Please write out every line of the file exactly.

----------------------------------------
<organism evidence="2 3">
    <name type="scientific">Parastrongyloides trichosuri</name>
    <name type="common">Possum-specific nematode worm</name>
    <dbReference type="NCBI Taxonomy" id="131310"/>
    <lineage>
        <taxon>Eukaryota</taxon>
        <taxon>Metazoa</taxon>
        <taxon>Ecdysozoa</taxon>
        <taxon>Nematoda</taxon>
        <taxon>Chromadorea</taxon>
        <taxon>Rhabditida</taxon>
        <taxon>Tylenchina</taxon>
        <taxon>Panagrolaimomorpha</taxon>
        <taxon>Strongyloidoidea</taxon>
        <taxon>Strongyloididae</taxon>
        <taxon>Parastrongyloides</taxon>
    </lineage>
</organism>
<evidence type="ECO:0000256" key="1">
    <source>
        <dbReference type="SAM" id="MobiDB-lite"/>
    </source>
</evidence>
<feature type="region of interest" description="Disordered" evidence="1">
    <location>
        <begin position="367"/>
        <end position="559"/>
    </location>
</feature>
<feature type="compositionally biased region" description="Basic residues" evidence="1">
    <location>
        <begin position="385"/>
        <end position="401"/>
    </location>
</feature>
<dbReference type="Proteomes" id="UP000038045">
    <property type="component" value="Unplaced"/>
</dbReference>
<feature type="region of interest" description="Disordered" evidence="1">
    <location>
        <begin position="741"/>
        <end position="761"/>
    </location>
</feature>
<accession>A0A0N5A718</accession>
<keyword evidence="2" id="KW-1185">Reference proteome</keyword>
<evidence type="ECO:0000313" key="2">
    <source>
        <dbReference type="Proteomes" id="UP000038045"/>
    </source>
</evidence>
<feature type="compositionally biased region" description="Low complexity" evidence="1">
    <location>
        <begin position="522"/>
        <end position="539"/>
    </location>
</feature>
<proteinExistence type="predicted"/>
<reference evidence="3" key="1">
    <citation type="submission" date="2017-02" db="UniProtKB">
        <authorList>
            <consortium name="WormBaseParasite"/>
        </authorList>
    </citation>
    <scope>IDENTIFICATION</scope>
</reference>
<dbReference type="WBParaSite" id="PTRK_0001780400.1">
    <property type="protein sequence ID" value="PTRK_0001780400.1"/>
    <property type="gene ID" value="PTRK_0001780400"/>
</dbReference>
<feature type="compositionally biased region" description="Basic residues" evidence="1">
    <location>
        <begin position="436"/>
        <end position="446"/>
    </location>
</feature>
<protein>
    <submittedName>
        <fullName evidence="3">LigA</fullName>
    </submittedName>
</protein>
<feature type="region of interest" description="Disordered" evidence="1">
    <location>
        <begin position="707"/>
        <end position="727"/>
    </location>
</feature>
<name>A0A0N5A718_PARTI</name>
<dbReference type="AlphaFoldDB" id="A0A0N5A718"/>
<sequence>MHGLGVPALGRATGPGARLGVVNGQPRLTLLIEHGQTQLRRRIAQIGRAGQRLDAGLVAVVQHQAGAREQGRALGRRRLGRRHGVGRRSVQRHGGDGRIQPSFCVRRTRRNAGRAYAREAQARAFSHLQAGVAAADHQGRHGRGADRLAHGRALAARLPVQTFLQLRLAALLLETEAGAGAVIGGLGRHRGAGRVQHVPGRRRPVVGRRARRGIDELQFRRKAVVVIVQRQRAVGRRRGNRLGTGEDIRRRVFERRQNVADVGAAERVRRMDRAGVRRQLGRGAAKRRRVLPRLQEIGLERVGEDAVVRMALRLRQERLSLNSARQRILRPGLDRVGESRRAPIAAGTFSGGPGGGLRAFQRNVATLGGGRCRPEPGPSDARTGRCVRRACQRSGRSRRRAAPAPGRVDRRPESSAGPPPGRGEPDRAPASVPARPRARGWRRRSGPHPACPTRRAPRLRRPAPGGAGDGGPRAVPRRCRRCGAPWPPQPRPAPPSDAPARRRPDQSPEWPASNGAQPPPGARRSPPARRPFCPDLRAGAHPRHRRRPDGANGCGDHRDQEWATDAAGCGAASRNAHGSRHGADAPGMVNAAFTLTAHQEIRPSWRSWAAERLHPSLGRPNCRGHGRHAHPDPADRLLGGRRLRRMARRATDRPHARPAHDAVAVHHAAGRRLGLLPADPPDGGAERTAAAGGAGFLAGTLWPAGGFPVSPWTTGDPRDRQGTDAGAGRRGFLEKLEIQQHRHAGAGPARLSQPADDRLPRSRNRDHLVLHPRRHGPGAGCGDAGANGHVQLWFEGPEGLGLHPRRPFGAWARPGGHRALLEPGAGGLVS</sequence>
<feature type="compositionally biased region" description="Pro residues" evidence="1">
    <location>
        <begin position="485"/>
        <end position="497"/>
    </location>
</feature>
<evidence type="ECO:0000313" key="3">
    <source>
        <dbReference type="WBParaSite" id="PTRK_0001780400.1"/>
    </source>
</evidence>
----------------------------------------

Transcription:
<organism evidence="2 3">
    <name type="scientific">Parastrongyloides trichosuri</name>
    <name type="common">Possum-specific nematode worm</name>
    <dbReference type="NCBI Taxonomy" id="131310"/>
    <lineage>
        <taxon>Eukaryota</taxon>
        <taxon>Metazoa</taxon>
        <taxon>Ecdysozoa</taxon>
        <taxon>Nematoda</taxon>
        <taxon>Chromadorea</taxon>
        <taxon>Rhabditida</taxon>
        <taxon>Tylenchina</taxon>
        <taxon>Panagrolaimomorpha</taxon>
        <taxon>Strongyloidoidea</taxon>
        <taxon>Strongyloididae</taxon>
        <taxon>Parastrongyloides</taxon>
    </lineage>
</organism>
<evidence type="ECO:0000256" key="1">
    <source>
        <dbReference type="SAM" id="MobiDB-lite"/>
    </source>
</evidence>
<feature type="region of interest" description="Disordered" evidence="1">
    <location>
        <begin position="367"/>
        <end position="559"/>
    </location>
</feature>
<feature type="compositionally biased region" description="Basic residues" evidence="1">
    <location>
        <begin position="385"/>
        <end position="401"/>
    </location>
</feature>
<dbReference type="Proteomes" id="UP000038045">
    <property type="component" value="Unplaced"/>
</dbReference>
<feature type="region of interest" description="Disordered" evidence="1">
    <location>
        <begin position="741"/>
        <end position="761"/>
    </location>
</feature>
<accession>A0A0N5A718</accession>
<keyword evidence="2" id="KW-1185">Reference proteome</keyword>
<evidence type="ECO:0000313" key="2">
    <source>
        <dbReference type="Proteomes" id="UP000038045"/>
    </source>
</evidence>
<feature type="compositionally biased region" description="Low complexity" evidence="1">
    <location>
        <begin position="522"/>
        <end position="539"/>
    </location>
</feature>
<proteinExistence type="predicted"/>
<reference evidence="3" key="1">
    <citation type="submission" date="2017-02" db="UniProtKB">
        <authorList>
            <consortium name="WormBaseParasite"/>
        </authorList>
    </citation>
    <scope>IDENTIFICATION</scope>
</reference>
<dbReference type="WBParaSite" id="PTRK_0001780400.1">
    <property type="protein sequence ID" value="PTRK_0001780400.1"/>
    <property type="gene ID" value="PTRK_0001780400"/>
</dbReference>
<feature type="compositionally biased region" description="Basic residues" evidence="1">
    <location>
        <begin position="436"/>
        <end position="446"/>
    </location>
</feature>
<protein>
    <submittedName>
        <fullName evidence="3">LigA</fullName>
    </submittedName>
</protein>
<feature type="region of interest" description="Disordered" evidence="1">
    <location>
        <begin position="707"/>
        <end position="727"/>
    </location>
</feature>
<name>A0A0N5A718_PARTI</name>
<dbReference type="AlphaFoldDB" id="A0A0N5A718"/>
<sequence>MHGLGVPALGRATGPGARLGVVNGQPRLTLLIEHGQTQLRRRIAQIGRAGQRLDAGLVAVVQHQAGAREQGRALGRRRLGRRHGVGRRSVQRHGGDGRIQPSFCVRRTRRNAGRAYAREAQARAFSHLQAGVAAADHQGRHGRGADRLAHGRALAARLPVQTFLQLRLAALLLETEAGAGAVIGGLGRHRGAGRVQHVPGRRRPVVGRRARRGIDELQFRRKAVVVIVQRQRAVGRRRGNRLGTGEDIRRRVFERRQNVADVGAAERVRRMDRAGVRRQLGRGAAKRRRVLPRLQEIGLERVGEDAVVRMALRLRQERLSLNSARQRILRPGLDRVGESRRAPIAAGTFSGGPGGGLRAFQRNVATLGGGRCRPEPGPSDARTGRCVRRACQRSGRSRRRAAPAPGRVDRRPESSAGPPPGRGEPDRAPASVPARPRARGWRRRSGPHPACPTRRAPRLRRPAPGGAGDGGPRAVPRRCRRCGAPWPPQPRPAPPSDAPARRRPDQSPEWPASNGAQPPPGARRSPPARRPFCPDLRAGAHPRHRRRPDGANGCGDHRDQEWATDAAGCGAASRNAHGSRHGADAPGMVNAAFTLTAHQEIRPSWRSWAAERLHPSLGRPNCRGHGRHAHPDPADRLLGGRRLRRMARRATDRPHARPAHDAVAVHHAAGRRLGLLPADPPDGGAERTAAAGGAGFLAGTLWPAGGFPVSPWTTGDPRDRQGTDAGAGRRGFLEKLEIQQHRHAGAGPARLSQPADDRLPRSRNRDHLVLHPRRHGPGAGCGDAGANGHVQLWFEGPEGLGLHPRRPFGAWARPGGHRALLEPGAGGLVS</sequence>
<feature type="compositionally biased region" description="Pro residues" evidence="1">
    <location>
        <begin position="485"/>
        <end position="497"/>
    </location>
</feature>
<evidence type="ECO:0000313" key="3">
    <source>
        <dbReference type="WBParaSite" id="PTRK_0001780400.1"/>
    </source>
</evidence>